It seems that every week, a new email, blog or news article suggests a global top ten list of some importance. Whether it be the world's best city, entrepreneurial IT hubs, area of greatest economic growth or simply perhaps the place with the world's most beautiful people. Each author and assessment will introduce different cities, however what is curious, is how frequently Sweden features in the breadth of 'top ten' lists.
One of those curiosities, is that seems Sweden forgot there we are in a period of financial crises recovery and has happily being going along its business of breaking economic records whilst the rest of Europe continues to flounder. In fact Sweden recorded is highest economic growth in 30 years at the same time as the rest of the world was posting figures in the red.
What we can learn from the Swedish model is perhaps a little painful, it is a lesson that grates on our capitalist sensibility, yet one that we can no longer ignore, the lesson of austerity. Sweden is of course the poster child for 'prosperity through austerity', the oxymoron that proved it isn't. Following years of careful budget planning to avoid a social welfare meltdown, Sweden was not only able to cut tax during the 2008 crises, but increase economic output whilst continuing to maintain the leading standard of living and the envy of first world nations.
With a population of a mere 9 million people, it has accomplished what the US, UK, Japan and Australia could only have dreamt of: rapid growth, job creation, technological innovation, increased bank lending and a booming housing market, plus a balanced budget. Sweden's 5.5% growth rate trounces that of US 2.8% and is much stronger than any other developed nation in Europe. Unemployment is not only lower than the US, but is also dropping faster than that of the US. Walking through Stockholm's laneways and you're likely Abba's 'Money, Money, Money' as people make their way to the bank. Okay, I made that last bit up, but what how did the Swedes get it so right?
1. Grab The Economy By Its Values
During the Swedish economic downturn in the early 1990s, the government didn't simply trudge through hoping it would get better, nor did it base it plans merely on short run election cycles. Instead, it applied serious brakes to social welfare, reconstructing the entire system to not only improved customer outcomes, but make it cheaper in the process. These two achievements are usually mutually exclusive, but not in Sweden.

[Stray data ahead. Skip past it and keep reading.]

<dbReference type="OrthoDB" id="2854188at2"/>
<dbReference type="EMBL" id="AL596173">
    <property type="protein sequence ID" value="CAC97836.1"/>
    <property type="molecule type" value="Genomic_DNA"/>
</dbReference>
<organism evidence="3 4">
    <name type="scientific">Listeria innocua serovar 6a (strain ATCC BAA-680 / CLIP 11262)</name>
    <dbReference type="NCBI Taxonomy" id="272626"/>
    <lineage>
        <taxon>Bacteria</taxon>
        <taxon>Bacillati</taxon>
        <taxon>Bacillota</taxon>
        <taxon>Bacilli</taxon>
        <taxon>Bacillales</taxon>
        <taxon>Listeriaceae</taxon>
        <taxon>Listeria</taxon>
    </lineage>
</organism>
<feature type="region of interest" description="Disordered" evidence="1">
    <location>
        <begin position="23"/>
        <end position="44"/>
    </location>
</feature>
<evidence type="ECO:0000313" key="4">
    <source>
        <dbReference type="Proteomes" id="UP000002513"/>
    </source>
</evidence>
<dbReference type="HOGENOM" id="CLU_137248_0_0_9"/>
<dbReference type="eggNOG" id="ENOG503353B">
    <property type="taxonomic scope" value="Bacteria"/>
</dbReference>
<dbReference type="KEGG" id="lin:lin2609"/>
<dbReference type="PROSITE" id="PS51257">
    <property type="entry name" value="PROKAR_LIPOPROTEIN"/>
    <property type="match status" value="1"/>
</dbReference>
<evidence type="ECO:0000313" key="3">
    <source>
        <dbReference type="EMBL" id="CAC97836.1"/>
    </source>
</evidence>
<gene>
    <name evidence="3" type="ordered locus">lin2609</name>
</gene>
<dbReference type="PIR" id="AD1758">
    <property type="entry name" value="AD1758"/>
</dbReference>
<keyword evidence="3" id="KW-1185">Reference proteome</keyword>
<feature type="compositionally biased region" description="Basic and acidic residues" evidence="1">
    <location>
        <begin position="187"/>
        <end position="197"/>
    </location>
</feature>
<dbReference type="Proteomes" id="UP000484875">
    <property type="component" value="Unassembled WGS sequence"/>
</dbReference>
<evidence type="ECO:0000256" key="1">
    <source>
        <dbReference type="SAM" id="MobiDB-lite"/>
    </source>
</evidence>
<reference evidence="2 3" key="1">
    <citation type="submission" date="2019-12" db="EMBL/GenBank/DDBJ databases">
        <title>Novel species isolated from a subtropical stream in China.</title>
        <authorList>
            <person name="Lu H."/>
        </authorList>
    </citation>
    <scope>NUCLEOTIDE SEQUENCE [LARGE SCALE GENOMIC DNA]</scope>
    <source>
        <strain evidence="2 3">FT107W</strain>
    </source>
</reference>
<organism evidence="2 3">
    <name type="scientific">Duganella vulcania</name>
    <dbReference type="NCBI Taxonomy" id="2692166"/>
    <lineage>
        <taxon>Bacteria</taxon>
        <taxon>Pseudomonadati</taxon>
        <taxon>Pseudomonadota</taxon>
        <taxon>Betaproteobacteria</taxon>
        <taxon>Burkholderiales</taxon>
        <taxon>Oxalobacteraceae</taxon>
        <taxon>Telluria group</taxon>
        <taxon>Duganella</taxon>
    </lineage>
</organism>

This good practice gave the economy the buffer it needed so that when bad times returned in the GFC a decade later, the terms of the crises were more manageable. In fact, whilst the US and UK carried a budget deficit of 3% in 2007, Sweden enjoyed a 3.6% surplus. Sweden's gross debt is 45% of its economy, compared to the US at 100%. This buffer not only cushioned the downturn by avoiding huge debts, but also avoided the risk of magnifying the impact of a future crises, which we will certainly encounter in the cyclical nature of economics.
2. People Centred
Unlike Australia and its peers, Sweden did not depend on a financial stimulus, or a single big-buying customer, to turn things around. Aside from some infrastructure spending and income tax rates, the focus of the response was on social welfare, and particularly, on health care, income and services to the unemployed. Unlike the US $800b stimulus package enacted by the Obama administration in 2009, Sweden response did not take months of negotiation of planning, it was quick, direct and effective. It was also invested where it mattered most, in people, people who build a country, people who repay with loyalty, people who vote.
3. Aggressive Monetary Policy
Sweden's federal bank, the Riksbank, not only lowered its short-term interest rate to effectively zero, but expanded is balance sheet to flood the financial system with cash. By 2009, the Riksbank had assets equivalent to 25 percent of GDP, compared to the US which wavered around 15. The Riksbank went a step further to manage a interest rate below zero, encouraging bank to lend money to each other rather than park it in the central bank and incur a 0.25 percent fee. Clever.